Wim Wenders
Faith and yearning

Submergence (2017)
© Backlot Films

Acclaimed German filmmaker Wim Wenders two most recent efforts — 2017 drama ‘Submergence’ and 2018 documentary ‘Pope Francis: A Man of His Word’ don’t represent the director’s best work, and ostensibly, the pair couldn’t seem more dissimilar.

Surveying Berlin circa 1987 from its loftiest reaches, Damiel (Bruno Ganz) is faced with a dilemma. Does this angel who walks among humans follow his beliefs and uphold his duties, or does he succumb to his desire for trapeze artist Marion (Solveig Dommartin)? As Wim Wenders’ most famous character in his most famous film, Damiel’s turmoil furnishes the writer/director’s masterpiece Wings of Desire. And while Wenders would specifically return to the same world again just six years later with sequel Faraway, So Close!, one could say that he has never actually left it — or his fascination with faith and yearning.
While the German filmmaker’s career has spanned a varied array of titles and topics in the years both before and since Wings of Desire, callings of the soul and the heart have always flowed through his work. They’re evident in the reunions in Paris, Texas and the romantic entanglements of The Million Dollar Hotel. They’re as much a part of Buena Vista Social Club, Pina and The Salt of the Earth as Cuban music, dance choreographer Pina Bausch and the photographic works of Sebastião Salgado, respectively.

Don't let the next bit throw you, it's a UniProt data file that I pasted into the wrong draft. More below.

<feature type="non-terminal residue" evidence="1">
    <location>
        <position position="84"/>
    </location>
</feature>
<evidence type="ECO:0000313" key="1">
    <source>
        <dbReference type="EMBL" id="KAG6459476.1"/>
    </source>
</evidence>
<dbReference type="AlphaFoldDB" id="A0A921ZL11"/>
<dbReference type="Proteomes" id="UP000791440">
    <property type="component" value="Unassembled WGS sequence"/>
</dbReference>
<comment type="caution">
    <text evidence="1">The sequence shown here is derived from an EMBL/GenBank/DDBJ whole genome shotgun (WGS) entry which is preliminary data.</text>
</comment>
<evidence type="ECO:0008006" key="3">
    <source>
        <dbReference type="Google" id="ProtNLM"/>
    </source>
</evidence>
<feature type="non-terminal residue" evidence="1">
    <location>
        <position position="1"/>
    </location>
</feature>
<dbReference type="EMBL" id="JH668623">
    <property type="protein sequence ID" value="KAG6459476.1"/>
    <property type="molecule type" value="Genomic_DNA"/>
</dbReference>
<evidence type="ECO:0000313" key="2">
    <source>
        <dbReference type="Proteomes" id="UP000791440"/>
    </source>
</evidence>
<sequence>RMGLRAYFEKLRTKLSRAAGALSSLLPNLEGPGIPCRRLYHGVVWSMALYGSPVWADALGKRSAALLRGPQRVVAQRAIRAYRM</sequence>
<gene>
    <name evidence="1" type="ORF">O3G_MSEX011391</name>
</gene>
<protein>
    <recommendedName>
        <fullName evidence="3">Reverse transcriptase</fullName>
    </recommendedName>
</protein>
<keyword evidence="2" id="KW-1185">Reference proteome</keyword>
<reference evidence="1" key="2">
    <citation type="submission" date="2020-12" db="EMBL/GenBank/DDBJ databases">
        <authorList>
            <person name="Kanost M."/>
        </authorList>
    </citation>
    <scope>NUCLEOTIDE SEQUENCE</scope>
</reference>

And, they underscore Wenders two most recent efforts — 2017 drama Submergence and 2018 documentary Pope Francis: A Man of His Word. Neither represents the director’s best work, and ostensibly, the pair couldn’t seem more dissimilar. Still, uniting the former’s tale of separated lovers and the latter’s chronicle of the current papacy is a longing to believe and to reach out, whether to one special person as motivated by affection or to the masses as inspired by theology.


Connecting at a beachside resort in Normandy, Submergence’s bio-mathematician Danielle Flinders (Alicia Vikander) and spy James More (James McAvoy) fall into the first category. They’re both searching for something more — she’s preparing for a scientific research trip to the bottom of the sea, and he’s using well-digging as a cover to hunt a terrorist in Somalia — but their longing solidifies around each other. If their intellectual and professional pursuits flow like water, their bond with each other firms like ice.
Alas, as the pair meet, go their separate ways and yearn to fall back into each other’s arms — and to survive their individual quests, first — this adaptation of J. M. Ledgard’s novel of the same name takes a much too literal approach to its story and themes. From Submergence’s opening images of the ocean’s depths, no opportunity to equate the film’s emotional centre with water is spared. When the aquatic substance isn’t seeping through the feature’s frames, it’s making its absence felt. Characters sail upon it, plunge into it, wade through it, swim in it, sink into its furthest reaches, attempt to pump it to those in need and simply thirst for it.